“We’re by no means out of the woods yet, but there is a more positive horizon.” That was the message from CGA business unit director for hospitality, Karl Chessell, to attendees at MCA’s Restaurant Conference.

In a presentation titled ‘Surviving, evolving and reviving,’ Chessell shared some of the latest insights and trends affecting the industry from consumers preference for restaurants over pubs following the first lockdown, to the rise in localisation, delivery and the digital journey.

Following the significant rise in homeworking prompted by the pandemic, CGA’s consumer research revealed that 36% of people plan to work from home more frequently going forward. Related to this trend, by October, 46% of consumers were visiting venues more local to where they live more often, and 30% plan to continue staying local for the foreseeable future.

This had a direct impact on share of market sales last year, with 6% of market share shifting from city centres to towns and suburban areas.

“Previously, one in two city centre workers drank or ate at a venue close by three or more times a week,” Chessell said. “They were a key driver of footfall and sales, and now, for the most part, those workers aren’t there.

“We expect that many of those will stay working from home, or certainly move to a more hybrid model. That offers a challenge to high streets and cities in terms of how they might reinvent themselves, but it also offers opportunity for operators in more local areas.”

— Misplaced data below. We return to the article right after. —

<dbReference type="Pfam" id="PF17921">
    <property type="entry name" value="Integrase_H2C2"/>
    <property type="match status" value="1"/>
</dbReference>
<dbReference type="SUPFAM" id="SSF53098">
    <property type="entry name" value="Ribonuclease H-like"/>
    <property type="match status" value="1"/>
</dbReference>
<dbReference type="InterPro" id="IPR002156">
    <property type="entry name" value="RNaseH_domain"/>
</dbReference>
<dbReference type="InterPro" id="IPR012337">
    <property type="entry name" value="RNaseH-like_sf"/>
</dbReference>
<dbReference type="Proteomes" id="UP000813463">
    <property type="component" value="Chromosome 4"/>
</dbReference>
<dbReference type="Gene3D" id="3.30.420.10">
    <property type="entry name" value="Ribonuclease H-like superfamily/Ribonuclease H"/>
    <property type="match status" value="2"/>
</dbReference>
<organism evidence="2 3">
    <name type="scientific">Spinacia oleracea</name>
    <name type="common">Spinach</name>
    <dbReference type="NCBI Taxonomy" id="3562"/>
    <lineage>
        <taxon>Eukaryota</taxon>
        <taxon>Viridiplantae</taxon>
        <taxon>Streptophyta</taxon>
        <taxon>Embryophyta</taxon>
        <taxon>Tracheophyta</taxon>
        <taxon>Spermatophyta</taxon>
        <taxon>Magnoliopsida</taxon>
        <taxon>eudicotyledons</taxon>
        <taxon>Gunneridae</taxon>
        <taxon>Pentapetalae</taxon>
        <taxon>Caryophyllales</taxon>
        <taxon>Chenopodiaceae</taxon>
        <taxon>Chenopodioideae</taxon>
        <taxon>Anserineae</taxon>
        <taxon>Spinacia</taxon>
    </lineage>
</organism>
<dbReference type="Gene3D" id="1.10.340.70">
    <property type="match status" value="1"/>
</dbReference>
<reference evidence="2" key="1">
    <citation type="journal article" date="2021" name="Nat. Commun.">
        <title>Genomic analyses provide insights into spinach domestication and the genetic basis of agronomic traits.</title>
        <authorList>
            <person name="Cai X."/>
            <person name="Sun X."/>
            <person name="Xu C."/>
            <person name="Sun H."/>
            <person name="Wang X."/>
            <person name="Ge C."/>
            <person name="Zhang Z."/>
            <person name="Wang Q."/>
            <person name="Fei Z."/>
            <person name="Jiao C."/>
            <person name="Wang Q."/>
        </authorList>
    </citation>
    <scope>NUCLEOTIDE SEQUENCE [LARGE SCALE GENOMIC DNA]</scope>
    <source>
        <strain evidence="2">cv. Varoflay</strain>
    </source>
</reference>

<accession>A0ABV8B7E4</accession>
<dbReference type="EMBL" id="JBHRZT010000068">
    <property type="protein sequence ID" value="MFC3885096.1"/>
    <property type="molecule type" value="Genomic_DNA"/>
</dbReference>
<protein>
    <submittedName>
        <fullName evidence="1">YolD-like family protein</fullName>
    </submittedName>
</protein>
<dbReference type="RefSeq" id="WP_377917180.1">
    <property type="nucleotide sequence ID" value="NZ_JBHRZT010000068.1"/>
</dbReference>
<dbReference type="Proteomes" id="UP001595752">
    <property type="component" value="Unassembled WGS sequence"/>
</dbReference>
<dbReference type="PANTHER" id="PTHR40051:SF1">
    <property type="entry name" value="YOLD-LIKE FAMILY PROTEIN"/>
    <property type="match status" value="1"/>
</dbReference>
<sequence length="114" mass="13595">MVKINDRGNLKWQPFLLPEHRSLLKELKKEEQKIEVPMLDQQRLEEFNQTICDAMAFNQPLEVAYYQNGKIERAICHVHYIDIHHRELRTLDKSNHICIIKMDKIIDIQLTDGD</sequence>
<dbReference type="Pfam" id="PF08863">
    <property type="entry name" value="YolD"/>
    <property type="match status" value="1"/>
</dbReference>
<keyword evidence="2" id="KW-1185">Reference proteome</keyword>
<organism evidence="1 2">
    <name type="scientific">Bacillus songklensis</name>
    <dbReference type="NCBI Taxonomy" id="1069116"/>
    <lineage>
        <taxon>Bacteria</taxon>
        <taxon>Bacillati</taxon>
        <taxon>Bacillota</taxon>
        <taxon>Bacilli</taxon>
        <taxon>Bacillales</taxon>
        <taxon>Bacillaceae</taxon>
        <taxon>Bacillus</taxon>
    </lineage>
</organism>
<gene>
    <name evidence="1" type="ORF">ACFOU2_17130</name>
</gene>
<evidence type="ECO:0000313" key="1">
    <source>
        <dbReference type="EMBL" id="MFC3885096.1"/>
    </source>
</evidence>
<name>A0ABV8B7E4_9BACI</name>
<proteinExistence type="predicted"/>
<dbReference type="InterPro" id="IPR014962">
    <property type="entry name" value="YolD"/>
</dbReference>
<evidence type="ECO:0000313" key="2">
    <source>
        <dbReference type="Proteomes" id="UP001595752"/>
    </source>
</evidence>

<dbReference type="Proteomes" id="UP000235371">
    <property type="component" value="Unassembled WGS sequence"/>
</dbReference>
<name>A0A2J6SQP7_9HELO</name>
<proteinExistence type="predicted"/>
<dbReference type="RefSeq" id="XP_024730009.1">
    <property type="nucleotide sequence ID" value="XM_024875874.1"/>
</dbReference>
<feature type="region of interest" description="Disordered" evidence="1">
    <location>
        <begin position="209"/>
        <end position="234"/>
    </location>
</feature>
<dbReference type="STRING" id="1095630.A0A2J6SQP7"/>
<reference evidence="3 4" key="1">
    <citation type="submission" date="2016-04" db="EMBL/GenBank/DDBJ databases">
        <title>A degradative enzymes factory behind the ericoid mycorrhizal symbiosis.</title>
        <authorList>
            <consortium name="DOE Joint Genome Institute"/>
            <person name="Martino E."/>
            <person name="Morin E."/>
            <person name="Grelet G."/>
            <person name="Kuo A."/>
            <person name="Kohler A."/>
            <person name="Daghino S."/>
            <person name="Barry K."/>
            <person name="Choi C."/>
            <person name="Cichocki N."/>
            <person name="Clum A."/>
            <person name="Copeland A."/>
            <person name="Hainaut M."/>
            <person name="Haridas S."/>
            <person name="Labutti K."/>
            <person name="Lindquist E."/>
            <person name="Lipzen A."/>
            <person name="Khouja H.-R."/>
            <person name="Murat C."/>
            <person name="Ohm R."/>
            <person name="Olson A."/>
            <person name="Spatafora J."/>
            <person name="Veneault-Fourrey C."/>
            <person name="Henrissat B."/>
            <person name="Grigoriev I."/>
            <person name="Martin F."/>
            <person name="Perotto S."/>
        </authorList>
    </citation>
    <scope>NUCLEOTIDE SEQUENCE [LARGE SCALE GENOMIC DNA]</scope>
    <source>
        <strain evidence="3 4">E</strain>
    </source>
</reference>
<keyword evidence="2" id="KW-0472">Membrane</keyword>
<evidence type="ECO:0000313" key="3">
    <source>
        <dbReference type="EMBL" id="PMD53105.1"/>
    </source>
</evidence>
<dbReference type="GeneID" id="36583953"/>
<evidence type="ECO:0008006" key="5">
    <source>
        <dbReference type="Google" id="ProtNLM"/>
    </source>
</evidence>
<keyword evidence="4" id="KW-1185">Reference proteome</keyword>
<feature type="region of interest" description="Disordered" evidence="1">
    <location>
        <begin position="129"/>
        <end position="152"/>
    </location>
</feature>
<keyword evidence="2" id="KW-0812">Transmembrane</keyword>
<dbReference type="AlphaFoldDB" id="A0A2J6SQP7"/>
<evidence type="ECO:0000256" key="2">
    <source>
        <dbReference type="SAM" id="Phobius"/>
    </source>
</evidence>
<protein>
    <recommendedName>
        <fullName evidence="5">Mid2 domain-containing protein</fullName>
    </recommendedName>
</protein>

Though the extent of the post-pandemic recession is yet to be determined, Chessell added that the “spectre of financial hardship isn’t too far away,” with 44% of consumers having experienced a decrease in household income because of the crisis.

In 2020, 6% of restaurants were lost permanently, 16% had not reopened by September, and it is expected that 43% of closed sites may never reopen. However, Chessell reassured operators that with 44% of business leaders planning to open new sites in 2021, there were reasons to be positive.

“The size and shape of the market is going to be different, but the sector is remarkably robust and remarkably innovative,” he said. “Operators are still looking for the right opportunities, so it’s not all doom and gloom.

“Whilst there is financial uncertainty, hospitality is in our social DNA. It’s part of our nature as humans to be social and go out, so the demand is there for revival.”

To watch all the footage from the event please click here.

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